Monday, July 11, 2011

I'm not a writer, I'm a daydreamer

When do writers know they're writers?

I keep reading about people who have always been writers since they could actually read and write.  When they were teenagers, they wrote poetry, short stories, angsty autobiographies, and even full length novels.  They knew that they were writers at a young age at are following their dreams.

Not me.  I had no clue when I was a kid or a teen.  I didn't decide to even try writing until I was twenty one.  I was reading an article on writing and thought to myself: Hey, I wonder if I could do that? 

I decided to start small with poetry.  It wasn't the proper sort of poetry of course.  I don't care about iambic pentameter or . . . any of that other poetic structury type stuff. ;)  I just took images in my mind and put them down in four line phrases.

Was it any good?  Nope.  A couple of them didn't suck, but for the most part they were pretty lame.  I was impressed with them at the time and thought I had talent.  However, it's quite a step going from a poem to a novel and I didn't succeed at finishing one of those until I was forty.

When did I decide I was a writer?

Well . . . I am a writer.  I mean I've written books and short stories and I absolutely love it.  But when did I know?  I still don't know for sure.

You see, I'm a dreamer.  I've spent my entire life daydreaming.  I was raised in the desert and every memory I had was either wandering through the desert lost in thought, or at the library reading book after book.

Learning how to drive was a wonderful freedom for me.  I've spent thousands of hours driving around, all the while daydreaming.  I'd go to places where I'd look at the scenery and daydream some more.  If I wasn't driving, I was walking.  I had a walkman and a black trenchcoat and I'd spend hours and hours walking, listening to music and daydreaming.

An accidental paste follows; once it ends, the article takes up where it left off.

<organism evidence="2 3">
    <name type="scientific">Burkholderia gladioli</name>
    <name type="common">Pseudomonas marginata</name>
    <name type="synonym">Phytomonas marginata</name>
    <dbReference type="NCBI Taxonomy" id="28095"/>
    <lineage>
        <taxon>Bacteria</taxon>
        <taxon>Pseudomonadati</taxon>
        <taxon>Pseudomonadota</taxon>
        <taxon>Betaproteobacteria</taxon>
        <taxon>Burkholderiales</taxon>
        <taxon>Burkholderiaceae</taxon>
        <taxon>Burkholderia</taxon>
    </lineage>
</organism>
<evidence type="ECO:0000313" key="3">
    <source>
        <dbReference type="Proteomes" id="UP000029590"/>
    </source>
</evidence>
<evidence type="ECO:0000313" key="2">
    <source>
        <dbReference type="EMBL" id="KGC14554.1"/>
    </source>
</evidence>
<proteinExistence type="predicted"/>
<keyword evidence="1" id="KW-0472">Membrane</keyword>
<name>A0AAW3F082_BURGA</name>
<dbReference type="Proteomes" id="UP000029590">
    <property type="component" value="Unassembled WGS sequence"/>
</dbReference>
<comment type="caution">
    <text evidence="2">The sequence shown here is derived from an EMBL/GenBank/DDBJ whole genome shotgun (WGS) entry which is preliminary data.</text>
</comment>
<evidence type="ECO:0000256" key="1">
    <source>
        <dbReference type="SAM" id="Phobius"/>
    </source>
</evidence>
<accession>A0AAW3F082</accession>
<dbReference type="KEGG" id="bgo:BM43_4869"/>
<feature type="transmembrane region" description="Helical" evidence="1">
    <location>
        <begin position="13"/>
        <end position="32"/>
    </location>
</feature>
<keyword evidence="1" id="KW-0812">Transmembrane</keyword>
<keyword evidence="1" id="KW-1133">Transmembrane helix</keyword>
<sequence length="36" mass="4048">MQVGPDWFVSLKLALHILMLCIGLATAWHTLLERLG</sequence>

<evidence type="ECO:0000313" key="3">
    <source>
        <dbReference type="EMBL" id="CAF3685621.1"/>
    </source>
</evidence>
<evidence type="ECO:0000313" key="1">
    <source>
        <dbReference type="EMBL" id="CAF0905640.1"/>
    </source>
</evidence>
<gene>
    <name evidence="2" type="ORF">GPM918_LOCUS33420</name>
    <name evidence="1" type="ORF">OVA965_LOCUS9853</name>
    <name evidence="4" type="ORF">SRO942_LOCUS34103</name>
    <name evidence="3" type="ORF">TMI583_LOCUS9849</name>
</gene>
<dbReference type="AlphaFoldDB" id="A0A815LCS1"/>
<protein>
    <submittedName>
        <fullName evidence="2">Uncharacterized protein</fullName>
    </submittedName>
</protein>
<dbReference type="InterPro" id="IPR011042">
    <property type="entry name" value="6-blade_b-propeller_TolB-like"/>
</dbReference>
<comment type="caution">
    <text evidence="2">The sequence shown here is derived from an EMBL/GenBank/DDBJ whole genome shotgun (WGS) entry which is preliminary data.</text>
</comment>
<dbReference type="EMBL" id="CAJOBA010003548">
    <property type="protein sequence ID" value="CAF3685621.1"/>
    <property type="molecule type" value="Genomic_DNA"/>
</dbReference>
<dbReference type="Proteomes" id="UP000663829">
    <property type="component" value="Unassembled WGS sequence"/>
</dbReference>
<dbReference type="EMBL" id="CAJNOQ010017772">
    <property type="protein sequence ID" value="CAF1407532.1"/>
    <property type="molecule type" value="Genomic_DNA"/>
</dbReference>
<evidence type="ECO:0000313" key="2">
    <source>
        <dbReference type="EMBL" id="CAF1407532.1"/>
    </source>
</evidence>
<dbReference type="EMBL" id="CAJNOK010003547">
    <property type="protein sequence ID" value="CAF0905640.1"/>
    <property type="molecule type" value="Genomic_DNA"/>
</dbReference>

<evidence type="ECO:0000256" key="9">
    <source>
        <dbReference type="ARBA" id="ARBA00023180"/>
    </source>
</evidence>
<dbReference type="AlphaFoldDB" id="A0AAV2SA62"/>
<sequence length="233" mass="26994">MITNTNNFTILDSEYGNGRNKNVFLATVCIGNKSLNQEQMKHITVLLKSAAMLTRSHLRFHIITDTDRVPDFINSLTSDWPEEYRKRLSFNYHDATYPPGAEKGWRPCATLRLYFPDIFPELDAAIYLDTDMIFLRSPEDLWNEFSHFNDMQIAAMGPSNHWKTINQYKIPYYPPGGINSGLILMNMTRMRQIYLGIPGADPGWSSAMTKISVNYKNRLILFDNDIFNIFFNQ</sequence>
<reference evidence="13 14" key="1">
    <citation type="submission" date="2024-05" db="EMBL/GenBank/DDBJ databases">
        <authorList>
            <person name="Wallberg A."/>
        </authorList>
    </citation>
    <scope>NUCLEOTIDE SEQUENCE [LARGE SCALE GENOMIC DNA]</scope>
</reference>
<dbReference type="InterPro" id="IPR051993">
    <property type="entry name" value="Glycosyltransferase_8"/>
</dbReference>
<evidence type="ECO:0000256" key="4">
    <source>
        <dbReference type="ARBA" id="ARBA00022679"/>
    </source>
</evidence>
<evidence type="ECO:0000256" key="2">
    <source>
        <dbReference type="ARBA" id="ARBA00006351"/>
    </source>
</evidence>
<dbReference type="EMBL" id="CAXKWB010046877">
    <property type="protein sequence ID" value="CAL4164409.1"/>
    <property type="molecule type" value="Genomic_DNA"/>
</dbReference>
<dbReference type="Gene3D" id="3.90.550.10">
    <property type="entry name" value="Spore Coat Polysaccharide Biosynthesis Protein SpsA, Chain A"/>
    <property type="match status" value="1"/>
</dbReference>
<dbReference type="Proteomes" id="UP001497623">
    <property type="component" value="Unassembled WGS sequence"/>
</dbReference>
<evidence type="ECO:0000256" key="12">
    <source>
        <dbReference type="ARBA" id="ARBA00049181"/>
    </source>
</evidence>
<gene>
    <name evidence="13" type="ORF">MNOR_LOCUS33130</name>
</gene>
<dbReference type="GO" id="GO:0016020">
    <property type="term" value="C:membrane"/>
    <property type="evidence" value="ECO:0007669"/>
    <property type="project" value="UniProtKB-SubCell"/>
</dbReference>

Even in my choice of jobs, I took work where I could be alone and daydream, usually physical labor.  I would learn my job well enough and do it on autopilot.  Then I would daydream as I performed the tasks.

I'm a daydreamer first; writer second.

Eventually I figured out how to channel those daydreams.  It's not at all easy and I have to focus to write.  I have to stop myself from daydreaming in different directions than the scene in front of me and it's very difficult at times.  When my imagination drifts, I have to drag it back to the task at hand.

One of the biggest problems I had to resolve was the fact that my daydreams always included me in some form or another.  I liked going to fantasy worlds with magic and dragons, or going to sci-fi worlds with aliens and light speed ships.  They always included me though.  In writing novels, I have to take myself out of the story.

So I spent some time trying to decide who I would write about.  I created characters that interested me and could be my friends if I had been in the story.  As I continued to create, the characters began taking on their own lives.  Once I was able to visualize a character, I could write the story from their viewpoint.  As I've been writing, I visualize and make up the details of the world they live in.  Little by little, I add more characters and create adventures for them.

Writing is so fun that I find myself panicking that I could lose my hands or be put in a position where I had to work two jobs with no time to write.  The downside of having an imagination is that I can see all the terrible possibilities that could ruin my career.  The worst of all would be losing the ability to use my mind.  I think I would scream internally without stop if I became trapped in a shell of a body somehow; morbid, I know.

What it all boils down to is that I'm still a daydreamer.  I can channel it into something productive now, but they're still daydreams just written on paper.

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